Published: 5/24/2019 5:36:16 PM
Modified: 5/24/2019 5:36:03 PM
Miles Smith Farm Summer Camp is about to begin its 2019 season. This is not a typical summer camp. It opens in May and does not include swimming, archery or ghost stories. It’s selective about its clientele, too. Requirements include cloven hooves, a tail, and a love of green grass. This is a grazing camp, where cows can eat their daily fill of abundant, luscious forage.
All winter our cattle ate baleage: fermented hay that contains 50 percent more protein than non-fermented feed. They like the baleage, but they love the fresh green grass.
Grass starts out in early May as delicious tender shoots. Eating it at this stage would destroy the root system. (One inch of grass means there’s one inch of roots). Letting the grass grow six inches high means the root system is also six inches deep. A sound root system is required to aerate the soil and, during a drought, to reach underground moisture. Earthworms love aerated soil; they can burrow in it and add their own nutrients to the dirt. Good roots make for good soil, and good soil captures carbon dioxide and keeps it out of the atmosphere.
If the grass is best at six to eight inches, why not let it reach 12 or 14 inches? The taller, the better, right?
At 12 inches it gets dry, brittle, and goes to seed. Unless they’re starving, cattle will not eat the stuff. They will sleep in it and trample it, but won’t munch on it.
So, summer camp starts when the grass reaches six inches. Miles Smith Farm doesn’t have enough grass to feed the whole herd on our 37-acre farm, so we rent pastures. St. Paul’s School has leased us two fields; one near the Audubon on Silk Farm Road, and the other in the middle of the campus. The first day of camp will be at the Audubon pasture.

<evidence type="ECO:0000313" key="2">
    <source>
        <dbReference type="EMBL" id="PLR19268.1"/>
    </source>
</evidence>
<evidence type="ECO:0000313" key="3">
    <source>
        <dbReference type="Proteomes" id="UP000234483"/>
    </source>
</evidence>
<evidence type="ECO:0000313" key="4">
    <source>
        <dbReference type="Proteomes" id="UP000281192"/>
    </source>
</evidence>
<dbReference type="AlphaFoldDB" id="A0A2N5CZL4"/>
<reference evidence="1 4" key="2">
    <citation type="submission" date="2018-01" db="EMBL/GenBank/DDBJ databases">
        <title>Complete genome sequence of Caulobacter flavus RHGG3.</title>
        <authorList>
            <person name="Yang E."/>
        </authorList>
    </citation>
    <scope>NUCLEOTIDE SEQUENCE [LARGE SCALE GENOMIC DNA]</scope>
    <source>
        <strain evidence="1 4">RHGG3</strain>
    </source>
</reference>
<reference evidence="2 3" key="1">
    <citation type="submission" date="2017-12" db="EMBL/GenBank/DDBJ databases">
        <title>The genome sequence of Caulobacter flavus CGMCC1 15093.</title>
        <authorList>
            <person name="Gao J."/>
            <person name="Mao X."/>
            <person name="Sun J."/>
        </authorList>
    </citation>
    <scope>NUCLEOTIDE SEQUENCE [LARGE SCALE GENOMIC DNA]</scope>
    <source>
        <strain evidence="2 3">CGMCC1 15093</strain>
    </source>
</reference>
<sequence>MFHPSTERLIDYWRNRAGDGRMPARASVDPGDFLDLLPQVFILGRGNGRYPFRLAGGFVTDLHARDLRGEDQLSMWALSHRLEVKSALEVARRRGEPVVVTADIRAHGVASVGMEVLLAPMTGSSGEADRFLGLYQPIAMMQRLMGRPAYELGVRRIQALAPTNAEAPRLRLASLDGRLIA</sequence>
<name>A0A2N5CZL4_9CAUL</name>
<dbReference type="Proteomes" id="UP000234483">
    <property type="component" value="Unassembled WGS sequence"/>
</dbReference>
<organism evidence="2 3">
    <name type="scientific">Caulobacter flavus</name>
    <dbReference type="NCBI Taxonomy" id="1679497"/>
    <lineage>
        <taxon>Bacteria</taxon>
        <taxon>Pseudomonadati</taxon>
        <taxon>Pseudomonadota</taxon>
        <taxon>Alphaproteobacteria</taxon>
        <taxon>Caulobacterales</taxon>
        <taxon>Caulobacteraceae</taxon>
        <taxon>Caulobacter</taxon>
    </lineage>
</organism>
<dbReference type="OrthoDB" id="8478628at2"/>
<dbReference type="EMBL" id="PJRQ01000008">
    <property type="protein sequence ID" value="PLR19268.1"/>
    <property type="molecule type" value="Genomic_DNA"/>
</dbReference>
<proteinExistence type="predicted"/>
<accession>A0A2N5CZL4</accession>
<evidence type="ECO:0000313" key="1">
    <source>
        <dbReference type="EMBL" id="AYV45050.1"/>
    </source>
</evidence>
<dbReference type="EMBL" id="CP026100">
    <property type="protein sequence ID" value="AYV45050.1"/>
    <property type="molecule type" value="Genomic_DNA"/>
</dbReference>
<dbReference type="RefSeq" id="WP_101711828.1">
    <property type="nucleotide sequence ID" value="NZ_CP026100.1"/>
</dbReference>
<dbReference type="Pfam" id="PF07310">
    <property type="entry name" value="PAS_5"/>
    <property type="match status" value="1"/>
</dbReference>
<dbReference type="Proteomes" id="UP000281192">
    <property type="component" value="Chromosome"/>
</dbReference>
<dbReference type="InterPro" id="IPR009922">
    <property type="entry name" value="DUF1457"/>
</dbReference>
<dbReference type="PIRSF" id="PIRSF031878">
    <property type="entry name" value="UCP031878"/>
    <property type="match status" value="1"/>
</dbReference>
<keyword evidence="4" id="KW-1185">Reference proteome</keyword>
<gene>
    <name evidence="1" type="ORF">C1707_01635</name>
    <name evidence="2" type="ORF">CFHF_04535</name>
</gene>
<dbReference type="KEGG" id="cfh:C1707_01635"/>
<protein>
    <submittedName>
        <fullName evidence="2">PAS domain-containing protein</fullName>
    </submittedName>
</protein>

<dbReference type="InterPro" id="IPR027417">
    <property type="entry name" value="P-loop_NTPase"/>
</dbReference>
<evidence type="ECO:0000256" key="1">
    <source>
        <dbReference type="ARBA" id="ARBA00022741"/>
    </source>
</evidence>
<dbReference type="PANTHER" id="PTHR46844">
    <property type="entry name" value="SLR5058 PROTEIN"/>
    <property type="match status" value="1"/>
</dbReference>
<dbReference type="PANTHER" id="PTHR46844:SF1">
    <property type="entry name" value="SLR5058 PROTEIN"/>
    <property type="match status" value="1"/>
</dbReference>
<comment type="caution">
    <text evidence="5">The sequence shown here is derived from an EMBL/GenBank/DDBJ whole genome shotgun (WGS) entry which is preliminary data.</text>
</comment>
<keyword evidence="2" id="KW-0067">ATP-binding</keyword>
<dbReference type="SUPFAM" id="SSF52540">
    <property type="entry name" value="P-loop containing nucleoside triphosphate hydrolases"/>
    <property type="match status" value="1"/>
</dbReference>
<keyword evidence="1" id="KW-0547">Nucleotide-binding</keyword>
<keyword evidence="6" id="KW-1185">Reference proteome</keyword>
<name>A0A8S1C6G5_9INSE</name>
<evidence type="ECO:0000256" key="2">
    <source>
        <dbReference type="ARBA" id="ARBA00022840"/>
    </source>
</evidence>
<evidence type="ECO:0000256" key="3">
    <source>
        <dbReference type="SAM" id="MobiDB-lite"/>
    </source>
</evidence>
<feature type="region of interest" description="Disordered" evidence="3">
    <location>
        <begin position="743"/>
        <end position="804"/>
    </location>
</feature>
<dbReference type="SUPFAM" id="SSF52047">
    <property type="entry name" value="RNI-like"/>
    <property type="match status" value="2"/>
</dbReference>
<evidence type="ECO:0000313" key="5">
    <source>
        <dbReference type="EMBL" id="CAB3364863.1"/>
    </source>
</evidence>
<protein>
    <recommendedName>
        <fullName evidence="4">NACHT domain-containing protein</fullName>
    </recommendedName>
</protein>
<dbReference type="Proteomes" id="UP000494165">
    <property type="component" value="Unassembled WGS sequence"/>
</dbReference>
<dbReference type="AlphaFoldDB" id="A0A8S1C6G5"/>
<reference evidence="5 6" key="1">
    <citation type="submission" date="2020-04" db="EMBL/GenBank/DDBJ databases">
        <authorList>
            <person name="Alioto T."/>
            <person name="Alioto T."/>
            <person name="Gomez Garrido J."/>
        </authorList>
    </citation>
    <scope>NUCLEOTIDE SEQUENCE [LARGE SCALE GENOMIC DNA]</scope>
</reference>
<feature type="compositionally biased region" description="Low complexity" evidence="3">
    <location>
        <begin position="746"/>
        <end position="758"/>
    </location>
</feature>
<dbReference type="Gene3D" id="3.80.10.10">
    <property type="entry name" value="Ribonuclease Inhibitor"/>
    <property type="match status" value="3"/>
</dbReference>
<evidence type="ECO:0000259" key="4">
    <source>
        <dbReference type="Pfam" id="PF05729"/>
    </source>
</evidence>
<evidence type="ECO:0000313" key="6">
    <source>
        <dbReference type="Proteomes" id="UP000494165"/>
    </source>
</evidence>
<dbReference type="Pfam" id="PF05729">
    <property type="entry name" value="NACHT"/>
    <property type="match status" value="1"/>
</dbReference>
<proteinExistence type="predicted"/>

Before the campers arrive, Bruce removes trees that have fallen on the fence line, repairs damage from wildlife, and replaces broken fence posts. Since there is no water source at the Audubon pasture, a swimming pool company delivers 6,000 gallons of water to fill three tanks. Each cow drinks an amazing 20 gallons a day so 35 cattle – we keep 15 of them at home – will consume this water in 10 days. Not to worry, though. The water isn’t lost; 90 percent of it, greatly enhanced, is excreted back onto the ground and becomes the perfect fertilizer to improve soil and feed the grass.
We load selected cattle into the “Cow Taxi,” a 12-foot stock trailer, and transport them to camp. This will take several trips. Some of the cattle arriving in the pasture actually jump for joy. Eating and excreting sound like a poor selection of activities for a summer camp – but they are the cattle’s two favorites! Way better than braiding lanyards and singing around the campfire.
Of course, our jobs as food-service managers aren’t done. The 20-acre pasture is divided up so the cattle will efficiently graze it up, section by section. Opening up the next grassy paddock is like putting a fresh platter of cheeseburgers in front of hungry Boy Scouts. In addition to that kind of management, we have to keep the water tanks filled, while preparing the next pasture for use when this one is exhausted.
If you walk the paths around the Audubon pasture, you’ll be treated to a scene of contentment. You may find yourself envying the happiest campers on God’s green earth – where the siesta never ends, and the s’mores grow right out of the ground.
(Carole Soule is co-owner of Miles Smith Farm, where she raises and sells pork, lamb, eggs and beef. She can be reached at firstname.lastname@example.org.)